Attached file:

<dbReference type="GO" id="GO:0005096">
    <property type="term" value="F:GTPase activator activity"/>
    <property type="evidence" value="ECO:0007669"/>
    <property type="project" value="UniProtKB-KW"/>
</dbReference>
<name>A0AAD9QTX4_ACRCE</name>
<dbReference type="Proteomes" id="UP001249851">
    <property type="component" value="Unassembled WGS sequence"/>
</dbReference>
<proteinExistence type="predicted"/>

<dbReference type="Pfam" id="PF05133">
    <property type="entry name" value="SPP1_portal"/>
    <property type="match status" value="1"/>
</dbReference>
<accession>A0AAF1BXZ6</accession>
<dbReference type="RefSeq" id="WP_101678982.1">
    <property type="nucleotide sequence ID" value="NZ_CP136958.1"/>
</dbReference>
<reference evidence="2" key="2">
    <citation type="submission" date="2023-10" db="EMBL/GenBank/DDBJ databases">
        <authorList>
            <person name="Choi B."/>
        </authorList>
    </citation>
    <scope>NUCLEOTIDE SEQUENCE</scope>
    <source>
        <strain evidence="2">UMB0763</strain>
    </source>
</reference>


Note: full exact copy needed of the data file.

<dbReference type="GO" id="GO:0005096">
    <property type="term" value="F:GTPase activator activity"/>
    <property type="evidence" value="ECO:0007669"/>
    <property type="project" value="UniProtKB-KW"/>
</dbReference>
<name>A0AAD9QTX4_ACRCE</name>
<dbReference type="Proteomes" id="UP001249851">
    <property type="component" value="Unassembled WGS sequence"/>
</dbReference>
<proteinExistence type="predicted"/>

<dbReference type="Pfam" id="PF05133">
    <property type="entry name" value="SPP1_portal"/>
    <property type="match status" value="1"/>
</dbReference>
<accession>A0AAF1BXZ6</accession>
<dbReference type="RefSeq" id="WP_101678982.1">
    <property type="nucleotide sequence ID" value="NZ_CP136958.1"/>
</dbReference>
<reference evidence="2" key="2">
    <citation type="submission" date="2023-10" db="EMBL/GenBank/DDBJ databases">
        <authorList>
            <person name="Choi B."/>
        </authorList>
    </citation>
    <scope>NUCLEOTIDE SEQUENCE</scope>
    <source>
        <strain evidence="2">UMB0763</strain>
    </source>
</reference>